|That's right! Edmond Wanda and O'Brien Hendrix are together at last in The Admiral Was a Lady.
The flick: The Admiral Was a Lady (United Artists, 1950) [buy the set]
Current IMDb rating: 5.6
Director: Albert S. Rogell (Universal's The Black Cat [not the Boris Karloff film, but the comedy-mystery with Basil Rathbone], In Old Oklahoma)
Actors of note:
- Edmond O'Brien (The Wild Bunch, The Man Who Shot Liberty Valance)
- Wanda Hendrix (Ride the Pink Horse, Prince of Foxes)
- Rudy Vallee (I Remember Mama, Unfaithfully Yours, famed megaphone crooner of the 1930s)
- Richard Erdman (Stalag 17, Tora! Tora! Tora!, played Leonard on Community)
- Steve Brodie (Out of the Past, The Giant Spider Invasion, The Wild World of Batwoman)
- Johnny Sands (Orson Welles' The Stranger, The Bachelor and the Bobby-Soxer)
- Hillary Brooke (Dr. Jekyll and Mr. Hyde, The Man Who Knew Too Much)
|"Wandafull." Get it? Huh?
Their slothful lifestyle is threatened, though, by jukebox tycoon Peter Pedigrew (Vallee) who threatens to put them to work—no! anything but that!—unless they can make sure a man named Henry marries pretty little Jean Madison (Hendrix), an ex-WAVE whom Jimmy kiddingly nicknames "the Admiral." But Henry turns out to be a tough guy to track down, thanks to Pedigrew's scheming ex-wife Shirley (Brooke) who has selfish reasons for keeping Jean and Henry apart. Meanwhile, Jimmy and "the Admiral" are getting awfully chummy, if you catch my drift, even though she can't abide his cheapskate lifestyle.
My take: Like Here Comes Trouble, The Admiral Was a Lady is a comedy focusing on the troubles our servicemen faced when they came back home and returned to civilian life. But Admiral is considerably more sentimental than Trouble, and it occasionally aims for poignancy. And that, in my opinion, is precisely where this film disappoints. Jimmy and his crew seem to have a swell thing going at the beginning of the story, but the script provides them with sad, serious backstories that detract from the overall enjoyment level of the flick. Admiral predates Phil Silvers' Sgt. Bilko by five years and Hanna Barbera's Top Cat by eleven, but what made those TV shows fun is that Bilko and T.C. never even considered going legit and giving up their scheming habits.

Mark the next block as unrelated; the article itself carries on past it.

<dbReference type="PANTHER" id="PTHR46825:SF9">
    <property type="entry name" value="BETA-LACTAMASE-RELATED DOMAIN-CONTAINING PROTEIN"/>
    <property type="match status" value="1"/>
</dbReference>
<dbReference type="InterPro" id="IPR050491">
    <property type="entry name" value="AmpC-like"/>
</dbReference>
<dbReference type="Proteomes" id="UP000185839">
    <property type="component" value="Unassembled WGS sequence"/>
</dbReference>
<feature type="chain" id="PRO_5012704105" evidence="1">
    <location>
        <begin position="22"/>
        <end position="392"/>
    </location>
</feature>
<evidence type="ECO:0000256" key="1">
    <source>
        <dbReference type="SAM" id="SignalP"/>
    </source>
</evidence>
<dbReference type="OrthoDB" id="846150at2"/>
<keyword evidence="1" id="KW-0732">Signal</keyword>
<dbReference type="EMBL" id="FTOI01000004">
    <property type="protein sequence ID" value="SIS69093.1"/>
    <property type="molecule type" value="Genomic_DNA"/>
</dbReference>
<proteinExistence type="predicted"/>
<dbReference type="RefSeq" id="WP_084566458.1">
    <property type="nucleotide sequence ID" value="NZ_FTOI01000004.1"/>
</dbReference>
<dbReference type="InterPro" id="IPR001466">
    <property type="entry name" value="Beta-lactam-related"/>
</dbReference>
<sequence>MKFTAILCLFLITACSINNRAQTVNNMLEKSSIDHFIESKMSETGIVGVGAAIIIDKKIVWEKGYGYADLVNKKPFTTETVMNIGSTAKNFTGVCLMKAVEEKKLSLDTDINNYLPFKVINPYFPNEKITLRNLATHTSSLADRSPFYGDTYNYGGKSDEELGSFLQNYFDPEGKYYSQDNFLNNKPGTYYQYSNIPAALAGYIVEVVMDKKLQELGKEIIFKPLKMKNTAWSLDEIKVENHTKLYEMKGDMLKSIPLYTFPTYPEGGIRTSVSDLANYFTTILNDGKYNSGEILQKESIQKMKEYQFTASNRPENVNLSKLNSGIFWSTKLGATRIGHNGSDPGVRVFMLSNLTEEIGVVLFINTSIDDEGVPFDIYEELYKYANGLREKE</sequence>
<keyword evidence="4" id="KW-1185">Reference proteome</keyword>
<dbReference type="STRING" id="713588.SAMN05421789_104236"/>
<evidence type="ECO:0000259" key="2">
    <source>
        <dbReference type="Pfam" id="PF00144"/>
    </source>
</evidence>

In a way, Admiral sort of echoes Peter Pan, especially the Disney animated version from 1953. Jimmy is the Pan figure, the eternal boy living a life of ease, and his buddies are like the Lost Boys, his enraptured followers. Unfortunately, this makes "the Admiral" the Wendy Darling of the story, i.e. the sensible woman who reminds Peter and the Lost Boys about the conventional, respectable lives they should be leading. Pedigrew is Captain Hook, the scoundrel who's too ineffectual to be much of a threat as the villain. I guess the sexy, duplicitous Shirley is the closest thing this movie has to Tinkerbell, since she and "the Admiral" have a bitchy, competitive relationship over a man.
I didn't find "the Admiral" all that alluring, even though every guy in this movie falls in love with her instantly. The ads above make her look like a scantily-clad sex bomb, but she's much more prim in the movie. She can be a lot of fun when she lightens up and starts enjoying life, though, and there are a couple of funny scenes in which she can no longer keep her anger and frustration in check.
What's wrong with a comedy just being silly from beginning to end and letting its characters learn nothing? Groucho Marx wouldn't have sold out the way Edmond O'Brien seems to do in this picture! And if Bilko and his men had as sweet a setup as the guys in this movie do, they'd never let some dame louse it up.
My grade: B-
P.S. - Yet another stereotype-free comedy! We're on a roll! And, yes, there have been female admirals, but it would take another couple of decades.